'Relativism' is the view that every belief on a certain topic, or perhaps about any topic, is as good as every other. No one holds this view. Except for the occasional cooperative freshman, one cannot find anybody who says that two incompatible opinions on an important topic are equally good. The philosophers who get called 'relativists' are those who say that the grounds for choosing between such opinions are less algorithmic than had been thought.
'In short, my strategy for escaping the self-referential difficulties into which "the Relativist" keeps getting himself is to move everything over from epistemology and metaphysics into cultural politics, from claims to knowledge and appeals to self-evidence to suggestions about what we should try.'
In postmodernism (Wikipedia)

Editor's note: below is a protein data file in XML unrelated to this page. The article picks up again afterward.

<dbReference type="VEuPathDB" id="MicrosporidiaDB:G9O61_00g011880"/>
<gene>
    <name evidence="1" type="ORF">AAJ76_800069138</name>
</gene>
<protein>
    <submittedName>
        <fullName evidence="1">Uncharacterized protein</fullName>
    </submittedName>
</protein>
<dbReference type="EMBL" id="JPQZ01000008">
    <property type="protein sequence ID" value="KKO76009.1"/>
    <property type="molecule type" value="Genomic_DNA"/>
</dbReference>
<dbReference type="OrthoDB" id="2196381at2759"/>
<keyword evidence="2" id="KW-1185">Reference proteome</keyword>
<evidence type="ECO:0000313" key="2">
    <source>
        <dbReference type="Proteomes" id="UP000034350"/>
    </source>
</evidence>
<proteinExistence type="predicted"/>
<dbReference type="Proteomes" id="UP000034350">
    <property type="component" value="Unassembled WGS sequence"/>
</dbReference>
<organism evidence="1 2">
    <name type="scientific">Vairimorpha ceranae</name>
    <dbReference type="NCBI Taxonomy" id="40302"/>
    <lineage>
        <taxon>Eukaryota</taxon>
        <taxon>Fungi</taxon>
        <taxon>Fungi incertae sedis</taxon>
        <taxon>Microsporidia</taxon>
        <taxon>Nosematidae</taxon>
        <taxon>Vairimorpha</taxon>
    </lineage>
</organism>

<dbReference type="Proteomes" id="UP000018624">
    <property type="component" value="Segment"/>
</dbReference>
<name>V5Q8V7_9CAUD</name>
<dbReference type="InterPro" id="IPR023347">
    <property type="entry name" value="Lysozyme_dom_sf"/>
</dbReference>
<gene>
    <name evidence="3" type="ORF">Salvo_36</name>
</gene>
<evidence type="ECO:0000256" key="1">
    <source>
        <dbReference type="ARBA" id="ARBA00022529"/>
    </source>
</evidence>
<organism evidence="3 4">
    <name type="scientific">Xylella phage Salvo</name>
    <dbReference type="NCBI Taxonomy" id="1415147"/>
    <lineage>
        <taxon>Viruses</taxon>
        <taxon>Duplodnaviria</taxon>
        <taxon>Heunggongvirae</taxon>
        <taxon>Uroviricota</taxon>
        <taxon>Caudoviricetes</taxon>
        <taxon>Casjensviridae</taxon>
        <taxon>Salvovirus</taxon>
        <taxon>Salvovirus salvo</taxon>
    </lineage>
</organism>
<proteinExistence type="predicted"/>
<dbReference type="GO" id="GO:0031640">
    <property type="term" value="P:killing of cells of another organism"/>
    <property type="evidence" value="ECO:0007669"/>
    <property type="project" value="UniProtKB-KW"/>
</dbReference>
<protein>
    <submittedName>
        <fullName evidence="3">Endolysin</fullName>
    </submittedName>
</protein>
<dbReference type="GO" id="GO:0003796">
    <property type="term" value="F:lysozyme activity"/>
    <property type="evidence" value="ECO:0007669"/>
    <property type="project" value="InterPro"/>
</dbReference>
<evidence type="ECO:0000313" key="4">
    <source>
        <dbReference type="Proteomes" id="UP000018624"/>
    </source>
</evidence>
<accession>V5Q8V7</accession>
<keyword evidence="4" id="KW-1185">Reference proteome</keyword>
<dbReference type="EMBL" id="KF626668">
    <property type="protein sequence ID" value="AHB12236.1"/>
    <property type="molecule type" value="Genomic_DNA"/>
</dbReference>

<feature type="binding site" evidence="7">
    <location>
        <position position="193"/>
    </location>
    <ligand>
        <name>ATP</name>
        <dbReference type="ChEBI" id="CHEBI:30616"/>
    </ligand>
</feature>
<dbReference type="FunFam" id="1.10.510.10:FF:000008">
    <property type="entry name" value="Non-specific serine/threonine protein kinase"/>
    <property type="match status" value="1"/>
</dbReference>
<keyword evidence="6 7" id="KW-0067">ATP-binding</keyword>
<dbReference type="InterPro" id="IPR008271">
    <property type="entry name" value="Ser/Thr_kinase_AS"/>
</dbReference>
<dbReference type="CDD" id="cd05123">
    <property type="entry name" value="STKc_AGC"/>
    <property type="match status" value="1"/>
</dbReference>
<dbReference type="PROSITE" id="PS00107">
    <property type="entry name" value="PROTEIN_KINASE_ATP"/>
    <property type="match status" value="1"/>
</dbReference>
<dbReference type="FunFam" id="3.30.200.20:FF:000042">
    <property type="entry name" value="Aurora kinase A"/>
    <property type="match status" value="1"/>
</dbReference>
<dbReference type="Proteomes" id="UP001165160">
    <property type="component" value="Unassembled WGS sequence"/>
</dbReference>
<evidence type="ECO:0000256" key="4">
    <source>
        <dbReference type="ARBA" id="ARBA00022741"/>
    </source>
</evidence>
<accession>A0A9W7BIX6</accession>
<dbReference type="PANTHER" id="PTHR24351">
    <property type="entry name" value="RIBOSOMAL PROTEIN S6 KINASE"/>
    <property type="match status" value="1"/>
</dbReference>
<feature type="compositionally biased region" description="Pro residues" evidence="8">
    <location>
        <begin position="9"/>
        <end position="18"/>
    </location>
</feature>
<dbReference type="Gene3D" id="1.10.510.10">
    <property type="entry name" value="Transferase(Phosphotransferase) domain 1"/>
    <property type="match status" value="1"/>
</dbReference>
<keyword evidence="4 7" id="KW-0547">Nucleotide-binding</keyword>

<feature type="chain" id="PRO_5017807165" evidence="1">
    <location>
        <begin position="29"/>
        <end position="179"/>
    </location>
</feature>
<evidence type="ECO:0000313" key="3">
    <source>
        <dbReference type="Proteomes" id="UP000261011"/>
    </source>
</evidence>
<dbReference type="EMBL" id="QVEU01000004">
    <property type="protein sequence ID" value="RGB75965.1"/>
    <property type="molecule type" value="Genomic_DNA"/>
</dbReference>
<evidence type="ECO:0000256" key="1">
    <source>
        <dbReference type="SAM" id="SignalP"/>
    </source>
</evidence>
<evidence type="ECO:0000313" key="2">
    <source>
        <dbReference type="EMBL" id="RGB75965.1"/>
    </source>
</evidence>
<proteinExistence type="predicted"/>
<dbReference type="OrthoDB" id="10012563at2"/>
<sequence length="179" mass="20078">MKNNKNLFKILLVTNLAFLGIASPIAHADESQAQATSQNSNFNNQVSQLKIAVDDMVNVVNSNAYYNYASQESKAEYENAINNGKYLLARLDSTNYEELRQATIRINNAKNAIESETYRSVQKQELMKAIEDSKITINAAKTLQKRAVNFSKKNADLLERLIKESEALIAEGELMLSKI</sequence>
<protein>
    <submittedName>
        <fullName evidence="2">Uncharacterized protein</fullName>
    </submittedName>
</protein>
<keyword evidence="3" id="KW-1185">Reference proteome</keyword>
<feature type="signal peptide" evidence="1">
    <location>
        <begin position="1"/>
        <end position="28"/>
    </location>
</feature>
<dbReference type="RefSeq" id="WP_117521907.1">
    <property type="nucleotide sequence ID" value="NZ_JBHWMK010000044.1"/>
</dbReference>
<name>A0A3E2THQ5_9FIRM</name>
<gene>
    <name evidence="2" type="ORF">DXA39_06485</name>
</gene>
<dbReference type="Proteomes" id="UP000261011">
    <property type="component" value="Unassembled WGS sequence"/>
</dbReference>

The term "relativism" often comes up in debates over postmodernism, poststructuralism and phenomenology. Critics of these perspectives often identify advocates with the label "relativism".
These perspectives do not strictly count as relativist in the philosophical sense, because they express agnosticism on the nature of reality and make epistemological rather than ontological claims.
...the notion of scientific truth, at any given moment, cannot be established solely by objective criteria but is defined by a consensus of a scientific community. Competing paradigms are frequently incommensurable; that is, they are competing and irreconcilable accounts of reality. Thus, our comprehension of science can never rely wholly upon "objectivity" alone. Science must account for subjective perspectives as well, since all objective conclusions are ultimately founded upon the subjective conditioning/worldview of its researchers and participants.